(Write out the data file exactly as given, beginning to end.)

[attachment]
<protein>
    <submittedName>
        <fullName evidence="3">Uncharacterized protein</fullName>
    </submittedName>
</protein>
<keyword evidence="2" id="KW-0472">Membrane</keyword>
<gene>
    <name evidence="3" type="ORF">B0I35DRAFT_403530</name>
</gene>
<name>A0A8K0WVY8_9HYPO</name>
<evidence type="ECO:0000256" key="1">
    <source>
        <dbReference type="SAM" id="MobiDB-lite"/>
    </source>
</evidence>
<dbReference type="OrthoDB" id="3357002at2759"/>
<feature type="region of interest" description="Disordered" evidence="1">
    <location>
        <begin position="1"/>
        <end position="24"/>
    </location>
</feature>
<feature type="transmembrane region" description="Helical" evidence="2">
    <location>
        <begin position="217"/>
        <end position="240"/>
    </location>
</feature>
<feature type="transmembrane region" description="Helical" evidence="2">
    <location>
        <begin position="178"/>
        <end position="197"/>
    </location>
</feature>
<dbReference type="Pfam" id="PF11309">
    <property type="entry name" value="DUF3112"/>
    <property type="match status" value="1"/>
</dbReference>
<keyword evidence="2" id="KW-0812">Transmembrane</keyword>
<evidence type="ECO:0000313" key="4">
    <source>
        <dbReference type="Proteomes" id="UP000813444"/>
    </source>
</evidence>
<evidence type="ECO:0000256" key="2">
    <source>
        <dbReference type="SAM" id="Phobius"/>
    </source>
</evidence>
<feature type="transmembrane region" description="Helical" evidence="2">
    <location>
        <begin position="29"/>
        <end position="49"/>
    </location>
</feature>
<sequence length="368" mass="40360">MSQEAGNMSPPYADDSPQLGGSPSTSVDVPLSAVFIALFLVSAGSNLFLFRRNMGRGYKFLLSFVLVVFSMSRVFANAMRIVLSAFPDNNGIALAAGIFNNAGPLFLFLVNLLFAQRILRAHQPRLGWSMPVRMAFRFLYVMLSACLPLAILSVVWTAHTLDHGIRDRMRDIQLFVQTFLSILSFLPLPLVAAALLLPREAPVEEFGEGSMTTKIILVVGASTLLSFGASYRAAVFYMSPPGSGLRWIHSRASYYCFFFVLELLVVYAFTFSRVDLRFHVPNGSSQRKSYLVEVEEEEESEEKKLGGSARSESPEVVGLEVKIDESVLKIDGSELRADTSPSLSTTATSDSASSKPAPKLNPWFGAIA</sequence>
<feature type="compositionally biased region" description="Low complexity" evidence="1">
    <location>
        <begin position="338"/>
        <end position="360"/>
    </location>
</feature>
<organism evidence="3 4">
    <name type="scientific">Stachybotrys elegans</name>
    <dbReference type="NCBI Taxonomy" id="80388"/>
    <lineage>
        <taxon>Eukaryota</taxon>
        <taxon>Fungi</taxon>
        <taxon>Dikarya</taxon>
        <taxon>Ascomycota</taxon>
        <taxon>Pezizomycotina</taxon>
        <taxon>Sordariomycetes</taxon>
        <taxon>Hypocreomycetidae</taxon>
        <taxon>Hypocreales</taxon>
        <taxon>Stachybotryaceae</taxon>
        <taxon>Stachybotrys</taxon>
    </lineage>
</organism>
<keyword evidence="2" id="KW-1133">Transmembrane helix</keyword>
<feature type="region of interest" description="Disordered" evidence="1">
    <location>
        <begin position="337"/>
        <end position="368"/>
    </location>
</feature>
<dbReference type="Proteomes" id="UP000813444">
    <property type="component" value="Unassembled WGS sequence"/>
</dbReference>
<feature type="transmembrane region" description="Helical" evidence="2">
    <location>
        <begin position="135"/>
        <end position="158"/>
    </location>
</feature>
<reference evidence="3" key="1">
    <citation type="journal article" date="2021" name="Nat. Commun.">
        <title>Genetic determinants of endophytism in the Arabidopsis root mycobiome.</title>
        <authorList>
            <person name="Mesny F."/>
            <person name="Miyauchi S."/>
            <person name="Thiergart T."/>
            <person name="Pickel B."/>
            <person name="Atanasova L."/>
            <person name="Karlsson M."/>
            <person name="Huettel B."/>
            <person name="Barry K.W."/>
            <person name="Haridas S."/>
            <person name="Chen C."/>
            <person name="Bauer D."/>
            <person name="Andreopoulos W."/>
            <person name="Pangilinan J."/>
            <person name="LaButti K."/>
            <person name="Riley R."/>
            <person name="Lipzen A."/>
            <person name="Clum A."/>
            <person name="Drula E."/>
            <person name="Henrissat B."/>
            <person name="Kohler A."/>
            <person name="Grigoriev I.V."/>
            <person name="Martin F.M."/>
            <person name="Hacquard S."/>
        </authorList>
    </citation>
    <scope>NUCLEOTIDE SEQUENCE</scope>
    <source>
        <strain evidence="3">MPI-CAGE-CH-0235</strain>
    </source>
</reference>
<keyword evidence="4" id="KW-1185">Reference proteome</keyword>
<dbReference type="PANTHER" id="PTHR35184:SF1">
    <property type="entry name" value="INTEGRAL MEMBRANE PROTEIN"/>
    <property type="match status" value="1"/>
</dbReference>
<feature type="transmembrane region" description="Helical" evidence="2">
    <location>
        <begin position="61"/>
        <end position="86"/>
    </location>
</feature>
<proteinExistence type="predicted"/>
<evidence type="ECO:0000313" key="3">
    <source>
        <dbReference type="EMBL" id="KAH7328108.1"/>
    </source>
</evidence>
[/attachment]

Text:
<protein>
    <submittedName>
        <fullName evidence="3">Uncharacterized protein</fullName>
    </submittedName>
</protein>
<keyword evidence="2" id="KW-0472">Membrane</keyword>
<gene>
    <name evidence="3" type="ORF">B0I35DRAFT_403530</name>
</gene>
<name>A0A8K0WVY8_9HYPO</name>
<evidence type="ECO:0000256" key="1">
    <source>
        <dbReference type="SAM" id="MobiDB-lite"/>
    </source>
</evidence>
<dbReference type="OrthoDB" id="3357002at2759"/>
<feature type="region of interest" description="Disordered" evidence="1">
    <location>
        <begin position="1"/>
        <end position="24"/>
    </location>
</feature>
<feature type="transmembrane region" description="Helical" evidence="2">
    <location>
        <begin position="217"/>
        <end position="240"/>
    </location>
</feature>
<feature type="transmembrane region" description="Helical" evidence="2">
    <location>
        <begin position="178"/>
        <end position="197"/>
    </location>
</feature>
<dbReference type="Pfam" id="PF11309">
    <property type="entry name" value="DUF3112"/>
    <property type="match status" value="1"/>
</dbReference>
<keyword evidence="2" id="KW-0812">Transmembrane</keyword>
<evidence type="ECO:0000313" key="4">
    <source>
        <dbReference type="Proteomes" id="UP000813444"/>
    </source>
</evidence>
<evidence type="ECO:0000256" key="2">
    <source>
        <dbReference type="SAM" id="Phobius"/>
    </source>
</evidence>
<feature type="transmembrane region" description="Helical" evidence="2">
    <location>
        <begin position="29"/>
        <end position="49"/>
    </location>
</feature>
<sequence length="368" mass="40360">MSQEAGNMSPPYADDSPQLGGSPSTSVDVPLSAVFIALFLVSAGSNLFLFRRNMGRGYKFLLSFVLVVFSMSRVFANAMRIVLSAFPDNNGIALAAGIFNNAGPLFLFLVNLLFAQRILRAHQPRLGWSMPVRMAFRFLYVMLSACLPLAILSVVWTAHTLDHGIRDRMRDIQLFVQTFLSILSFLPLPLVAAALLLPREAPVEEFGEGSMTTKIILVVGASTLLSFGASYRAAVFYMSPPGSGLRWIHSRASYYCFFFVLELLVVYAFTFSRVDLRFHVPNGSSQRKSYLVEVEEEEESEEKKLGGSARSESPEVVGLEVKIDESVLKIDGSELRADTSPSLSTTATSDSASSKPAPKLNPWFGAIA</sequence>
<feature type="compositionally biased region" description="Low complexity" evidence="1">
    <location>
        <begin position="338"/>
        <end position="360"/>
    </location>
</feature>
<organism evidence="3 4">
    <name type="scientific">Stachybotrys elegans</name>
    <dbReference type="NCBI Taxonomy" id="80388"/>
    <lineage>
        <taxon>Eukaryota</taxon>
        <taxon>Fungi</taxon>
        <taxon>Dikarya</taxon>
        <taxon>Ascomycota</taxon>
        <taxon>Pezizomycotina</taxon>
        <taxon>Sordariomycetes</taxon>
        <taxon>Hypocreomycetidae</taxon>
        <taxon>Hypocreales</taxon>
        <taxon>Stachybotryaceae</taxon>
        <taxon>Stachybotrys</taxon>
    </lineage>
</organism>
<keyword evidence="2" id="KW-1133">Transmembrane helix</keyword>
<feature type="region of interest" description="Disordered" evidence="1">
    <location>
        <begin position="337"/>
        <end position="368"/>
    </location>
</feature>
<dbReference type="Proteomes" id="UP000813444">
    <property type="component" value="Unassembled WGS sequence"/>
</dbReference>
<feature type="transmembrane region" description="Helical" evidence="2">
    <location>
        <begin position="135"/>
        <end position="158"/>
    </location>
</feature>
<reference evidence="3" key="1">
    <citation type="journal article" date="2021" name="Nat. Commun.">
        <title>Genetic determinants of endophytism in the Arabidopsis root mycobiome.</title>
        <authorList>
            <person name="Mesny F."/>
            <person name="Miyauchi S."/>
            <person name="Thiergart T."/>
            <person name="Pickel B."/>
            <person name="Atanasova L."/>
            <person name="Karlsson M."/>
            <person name="Huettel B."/>
            <person name="Barry K.W."/>
            <person name="Haridas S."/>
            <person name="Chen C."/>
            <person name="Bauer D."/>
            <person name="Andreopoulos W."/>
            <person name="Pangilinan J."/>
            <person name="LaButti K."/>
            <person name="Riley R."/>
            <person name="Lipzen A."/>
            <person name="Clum A."/>
            <person name="Drula E."/>
            <person name="Henrissat B."/>
            <person name="Kohler A."/>
            <person name="Grigoriev I.V."/>
            <person name="Martin F.M."/>
            <person name="Hacquard S."/>
        </authorList>
    </citation>
    <scope>NUCLEOTIDE SEQUENCE</scope>
    <source>
        <strain evidence="3">MPI-CAGE-CH-0235</strain>
    </source>
</reference>
<keyword evidence="4" id="KW-1185">Reference proteome</keyword>
<dbReference type="PANTHER" id="PTHR35184:SF1">
    <property type="entry name" value="INTEGRAL MEMBRANE PROTEIN"/>
    <property type="match status" value="1"/>
</dbReference>
<feature type="transmembrane region" description="Helical" evidence="2">
    <location>
        <begin position="61"/>
        <end position="86"/>
    </location>
</feature>
<proteinExistence type="predicted"/>
<evidence type="ECO:0000313" key="3">
    <source>
        <dbReference type="EMBL" id="KAH7328108.1"/>
    </source>
</evidence>